If only I knew it was so simple.

"This is the first web browser. The rudimentary one CERN built to view and edit research. I wrote it up here for you to see how simple it is. It takes up one white board."

It's the "{ NULL, NULL }" part that is where the magic happens.

Halt and Catch Fire is... not good. It's pretty much this:

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18 Responses:

  1. yacu says:

    man I tried to watch HCF then I always got bored and did something else instead. Do you guys like it or am I the weirdo here?

    • jwz says:

      I enjoyed it for the set dressing and props for a while but it's just a dumb soap opera about this group of people who suffer the curse of having invented absolutely everything two years before it happened, having understood with perfect clarity the implications that what they were doing would have decades later, and then blowing it anyway.

      I think they're actually in hell. Just like Lost.

      Seriously though, do not recommend.

      • anon says:

        That they're in Hell seems plausible. Might explain how they had a color NeXT Cube. Oh sure, the NeXT Dimension color video card for the cube had come out that year, but that was a MegaPixel 17" monitor -- look at the distinctive foot -- and those were only ever grayscale.

      • gryazi says:

        So, Commodore.

  2. Chas. Owens says:

    Isn't that { NULL, NULL } just the end of a list of widgets (the same way \0 is used to end a string)?

    • Chas. Owens says:

      Not widgets (the screenshot was blurry), default printer info:

          static NXDefaultsVector myDefaults = {
              { "PaperType", "Letter"},                // Non-USA users will have to override
              { "LeftMargin", "72"},                   // (72) Space for ring binding
              { "RightMargin", "36"},                  // (72) Note printers need some margin
              { "TopMargin", "36"},                    // (108) All margins in points
              { "BottomMargin", "36"},                 // (108) PrintInfo defaults in brackets
              { NULL, NULL}                            // Terminate list.
          };

      I was willing to give the benefit of the doubt (maybe an early version of WorldWideWeb was very simple), but they just put the contents of WorldWideWeb_main.m (72 lines of, effectively, boilerplate) on the whiteboard. The whole app was around 9905 lines of code (counting comments and blank lines, but not including the nib which holds most of the user interface).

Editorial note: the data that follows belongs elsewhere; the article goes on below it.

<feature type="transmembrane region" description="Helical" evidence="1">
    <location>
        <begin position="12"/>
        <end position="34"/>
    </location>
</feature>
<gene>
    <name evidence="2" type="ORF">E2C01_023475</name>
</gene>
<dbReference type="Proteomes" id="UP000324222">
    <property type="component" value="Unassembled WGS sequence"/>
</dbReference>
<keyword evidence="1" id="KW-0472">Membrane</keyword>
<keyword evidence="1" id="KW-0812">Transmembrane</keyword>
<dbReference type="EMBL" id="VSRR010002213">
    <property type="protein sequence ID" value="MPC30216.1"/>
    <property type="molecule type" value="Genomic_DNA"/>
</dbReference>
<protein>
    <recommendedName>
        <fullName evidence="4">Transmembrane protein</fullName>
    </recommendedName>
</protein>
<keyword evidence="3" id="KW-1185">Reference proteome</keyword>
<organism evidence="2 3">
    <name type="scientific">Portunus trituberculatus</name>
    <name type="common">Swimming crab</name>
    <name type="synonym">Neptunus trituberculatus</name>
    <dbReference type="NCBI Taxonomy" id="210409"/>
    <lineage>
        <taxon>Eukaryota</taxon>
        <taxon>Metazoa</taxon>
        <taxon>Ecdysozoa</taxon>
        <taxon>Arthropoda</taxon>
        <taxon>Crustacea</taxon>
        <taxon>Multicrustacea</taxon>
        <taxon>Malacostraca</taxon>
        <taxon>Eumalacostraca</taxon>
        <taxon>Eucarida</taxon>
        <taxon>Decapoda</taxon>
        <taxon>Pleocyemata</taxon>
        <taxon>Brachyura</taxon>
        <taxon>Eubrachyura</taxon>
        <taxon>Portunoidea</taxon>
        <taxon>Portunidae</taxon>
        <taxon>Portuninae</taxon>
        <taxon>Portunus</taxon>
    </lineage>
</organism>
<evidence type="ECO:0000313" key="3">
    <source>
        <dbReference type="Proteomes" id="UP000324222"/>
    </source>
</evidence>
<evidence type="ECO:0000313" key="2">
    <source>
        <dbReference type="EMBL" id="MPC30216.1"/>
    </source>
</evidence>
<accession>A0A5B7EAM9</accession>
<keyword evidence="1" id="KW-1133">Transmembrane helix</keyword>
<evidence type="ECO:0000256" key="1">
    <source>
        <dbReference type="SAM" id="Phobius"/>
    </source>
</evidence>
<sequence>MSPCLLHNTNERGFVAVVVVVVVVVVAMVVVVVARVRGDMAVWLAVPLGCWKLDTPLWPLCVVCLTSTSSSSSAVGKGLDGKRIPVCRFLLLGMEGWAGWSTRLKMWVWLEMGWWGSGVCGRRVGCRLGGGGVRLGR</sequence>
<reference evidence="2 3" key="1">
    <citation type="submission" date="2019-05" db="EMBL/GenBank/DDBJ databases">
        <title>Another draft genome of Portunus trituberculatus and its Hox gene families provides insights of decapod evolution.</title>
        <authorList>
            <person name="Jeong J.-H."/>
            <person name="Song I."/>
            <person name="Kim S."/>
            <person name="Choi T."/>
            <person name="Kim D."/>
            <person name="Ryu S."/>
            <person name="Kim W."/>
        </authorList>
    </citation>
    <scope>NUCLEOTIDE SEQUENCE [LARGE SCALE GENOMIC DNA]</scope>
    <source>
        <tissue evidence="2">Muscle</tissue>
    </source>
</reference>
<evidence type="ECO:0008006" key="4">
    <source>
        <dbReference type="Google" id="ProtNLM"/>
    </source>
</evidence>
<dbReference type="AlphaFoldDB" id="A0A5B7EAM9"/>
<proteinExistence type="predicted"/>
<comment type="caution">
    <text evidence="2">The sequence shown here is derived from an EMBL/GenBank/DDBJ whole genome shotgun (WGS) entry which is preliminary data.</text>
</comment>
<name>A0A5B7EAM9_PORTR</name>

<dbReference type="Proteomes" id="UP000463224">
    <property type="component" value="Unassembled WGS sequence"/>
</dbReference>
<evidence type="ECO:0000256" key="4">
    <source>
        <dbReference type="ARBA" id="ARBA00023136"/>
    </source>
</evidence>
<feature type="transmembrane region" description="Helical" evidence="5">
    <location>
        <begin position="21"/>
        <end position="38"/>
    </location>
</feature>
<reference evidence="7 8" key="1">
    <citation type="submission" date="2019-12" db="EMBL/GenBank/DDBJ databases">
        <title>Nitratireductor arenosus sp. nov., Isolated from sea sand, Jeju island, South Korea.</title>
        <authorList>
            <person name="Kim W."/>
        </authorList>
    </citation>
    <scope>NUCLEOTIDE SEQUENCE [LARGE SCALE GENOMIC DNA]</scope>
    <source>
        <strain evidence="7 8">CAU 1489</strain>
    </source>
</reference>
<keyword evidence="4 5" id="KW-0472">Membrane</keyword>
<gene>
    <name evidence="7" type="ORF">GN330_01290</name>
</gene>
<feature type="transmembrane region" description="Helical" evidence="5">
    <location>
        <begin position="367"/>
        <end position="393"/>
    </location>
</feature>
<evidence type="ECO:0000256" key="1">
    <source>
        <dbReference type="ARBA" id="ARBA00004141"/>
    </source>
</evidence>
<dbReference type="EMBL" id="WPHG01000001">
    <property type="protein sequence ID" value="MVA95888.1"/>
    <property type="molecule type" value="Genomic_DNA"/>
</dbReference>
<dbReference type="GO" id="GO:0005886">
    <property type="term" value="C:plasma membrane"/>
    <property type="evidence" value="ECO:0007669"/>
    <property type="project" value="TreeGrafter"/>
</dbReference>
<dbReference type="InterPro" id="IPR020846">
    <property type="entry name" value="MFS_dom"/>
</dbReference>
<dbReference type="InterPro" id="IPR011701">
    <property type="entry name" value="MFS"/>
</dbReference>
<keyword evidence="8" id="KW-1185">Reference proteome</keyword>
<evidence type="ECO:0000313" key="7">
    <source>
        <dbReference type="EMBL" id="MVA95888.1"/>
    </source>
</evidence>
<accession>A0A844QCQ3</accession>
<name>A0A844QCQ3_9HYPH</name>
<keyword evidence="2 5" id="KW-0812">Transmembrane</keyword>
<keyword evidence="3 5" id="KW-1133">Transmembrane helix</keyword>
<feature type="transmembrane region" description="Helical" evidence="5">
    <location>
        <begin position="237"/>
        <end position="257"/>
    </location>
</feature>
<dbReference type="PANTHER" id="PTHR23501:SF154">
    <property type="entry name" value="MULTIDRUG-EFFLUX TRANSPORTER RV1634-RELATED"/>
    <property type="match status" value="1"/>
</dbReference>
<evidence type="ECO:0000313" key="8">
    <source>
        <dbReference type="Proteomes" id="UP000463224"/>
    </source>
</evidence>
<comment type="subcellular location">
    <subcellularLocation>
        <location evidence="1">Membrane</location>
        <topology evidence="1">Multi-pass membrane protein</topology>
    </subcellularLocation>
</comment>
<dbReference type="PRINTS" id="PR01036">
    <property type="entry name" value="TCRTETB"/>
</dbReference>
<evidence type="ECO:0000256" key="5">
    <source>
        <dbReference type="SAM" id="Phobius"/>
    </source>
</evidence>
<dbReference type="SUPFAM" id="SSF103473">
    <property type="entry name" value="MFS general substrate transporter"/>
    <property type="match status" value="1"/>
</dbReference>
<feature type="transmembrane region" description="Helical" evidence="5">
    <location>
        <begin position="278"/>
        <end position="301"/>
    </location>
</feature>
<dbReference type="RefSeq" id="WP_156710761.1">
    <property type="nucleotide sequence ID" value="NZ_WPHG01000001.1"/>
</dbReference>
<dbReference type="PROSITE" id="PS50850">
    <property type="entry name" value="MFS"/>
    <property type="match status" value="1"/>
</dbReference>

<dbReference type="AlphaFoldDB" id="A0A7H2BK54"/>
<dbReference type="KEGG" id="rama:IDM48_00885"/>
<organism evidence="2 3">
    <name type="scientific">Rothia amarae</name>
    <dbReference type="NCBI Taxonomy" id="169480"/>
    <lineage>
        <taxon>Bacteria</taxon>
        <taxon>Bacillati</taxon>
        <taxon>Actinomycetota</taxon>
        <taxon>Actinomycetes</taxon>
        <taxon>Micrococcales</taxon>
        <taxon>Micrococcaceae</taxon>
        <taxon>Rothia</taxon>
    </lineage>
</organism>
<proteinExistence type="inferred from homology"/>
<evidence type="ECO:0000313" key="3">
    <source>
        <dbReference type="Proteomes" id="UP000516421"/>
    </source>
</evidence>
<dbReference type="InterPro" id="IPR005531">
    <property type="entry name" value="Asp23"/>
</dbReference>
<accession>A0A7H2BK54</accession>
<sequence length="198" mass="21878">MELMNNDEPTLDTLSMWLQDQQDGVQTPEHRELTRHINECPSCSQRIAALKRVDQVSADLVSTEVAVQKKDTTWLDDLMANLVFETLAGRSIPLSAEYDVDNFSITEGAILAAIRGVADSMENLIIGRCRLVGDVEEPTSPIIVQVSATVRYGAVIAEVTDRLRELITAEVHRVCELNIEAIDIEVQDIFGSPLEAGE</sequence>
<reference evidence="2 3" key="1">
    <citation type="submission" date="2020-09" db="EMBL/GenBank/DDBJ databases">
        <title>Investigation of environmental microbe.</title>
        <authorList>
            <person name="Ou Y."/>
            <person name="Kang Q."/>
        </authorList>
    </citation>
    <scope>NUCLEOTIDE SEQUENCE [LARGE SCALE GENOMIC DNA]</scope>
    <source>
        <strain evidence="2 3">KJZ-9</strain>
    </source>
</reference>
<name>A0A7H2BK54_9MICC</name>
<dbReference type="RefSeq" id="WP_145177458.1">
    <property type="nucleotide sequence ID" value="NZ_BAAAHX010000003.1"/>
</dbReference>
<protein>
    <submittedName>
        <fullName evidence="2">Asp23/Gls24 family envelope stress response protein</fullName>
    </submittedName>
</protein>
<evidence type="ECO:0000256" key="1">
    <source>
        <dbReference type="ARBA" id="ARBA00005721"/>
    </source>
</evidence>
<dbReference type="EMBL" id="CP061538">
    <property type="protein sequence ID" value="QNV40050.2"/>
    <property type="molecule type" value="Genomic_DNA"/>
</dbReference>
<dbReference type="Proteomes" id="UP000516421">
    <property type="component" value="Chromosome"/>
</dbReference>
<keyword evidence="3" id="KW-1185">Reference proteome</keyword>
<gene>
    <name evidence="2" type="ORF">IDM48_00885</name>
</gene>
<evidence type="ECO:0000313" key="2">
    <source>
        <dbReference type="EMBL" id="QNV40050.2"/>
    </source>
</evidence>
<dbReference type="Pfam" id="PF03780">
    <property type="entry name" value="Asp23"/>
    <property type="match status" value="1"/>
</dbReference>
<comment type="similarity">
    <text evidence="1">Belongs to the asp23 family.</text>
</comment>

Interesting side note: it looks like Tim Berners-Lee couldn't make up his mind on the tab vs space debate. Tabs (8 character) are mixed freely with spaces for indentation and tabs are used for alignment, not just indentation. Looks like mostly K&R style with four space indent.

      Speaking of K&R, it looks like he also wrote it to work with pre-ANSI compilers:

      #ifdef __STDC__
      char * HTParse(const char * aName, const char * relatedName, int wanted)
      #else
      char * HTParse(aName, relatedName, wanted)
          char * aName;
          char * relatedName;
          int wanted;
      #endif

      • Jeremy Leader says:

        Not just boilerplate, machine-generated boilerplate.

        It amuses me that someone copied the "TBL" comments on the import statements to the whiteboard, and decided that the forward slashes of the comment delimiters should be diagonally aligned.

        Now I'm curious what "TBL" stands for (the history comment "27 Feb 91 Modified TBL to initialise NXArgv early on" suggest that it might not be "Tim Berners-Lee" as I originally assumed, unless he left out "by" after "Modified").

        • Chas. Owens says:

          TBL is Tim Berners-Lee, in the days before source control it was common to leave your initials next to modifications to let people know who to ask/blame.

          • Nick says:

            I worked at IBM 7 years ago and the old timers still insisted on this fucking convention.

        • jwz says:

          Maybe Fake Don Draper / Steve Jobs didn't understand that there was more than one file. But I guess he wrote the second half of that file on the other side of the whiteboard.

          Also, One Dimensional Boyfriend had a little rant about how he "has a problem with Open Source", which was very prescient of him in 1990... since that term was invented in 1998.

          • Josh says:

            On the show, fake Don Draper is explicitly not a coder. So maybe this was intentional

  3. Jon Konrath says:

    Why do you even need a web browser when you can just build on top of the fully-animated high-res graphical MMO client you have running on a stock Commodore 64?

  4. MattyJ says:

    Using two different commenting styles in the code. What an asshole.

  5. winston says:

    Despite all that, I kind of enjoyed it for the memories it triggered. Although I'm still puzzled by the edition of K&R C that Gordon was using in series 2 - the cover had red text on a blue background, as opposed to the regulation blue text on a white background.

  6. My mom keeps asking me what I thought of the latest HCF episode and can't process that I don't watch it.

  7. Patrick Star says:

    Is it just me that noticed the off-by-one when reading the actual code?
    Turns out TBL isn't (or wasn't at that time) such a great programmer :-).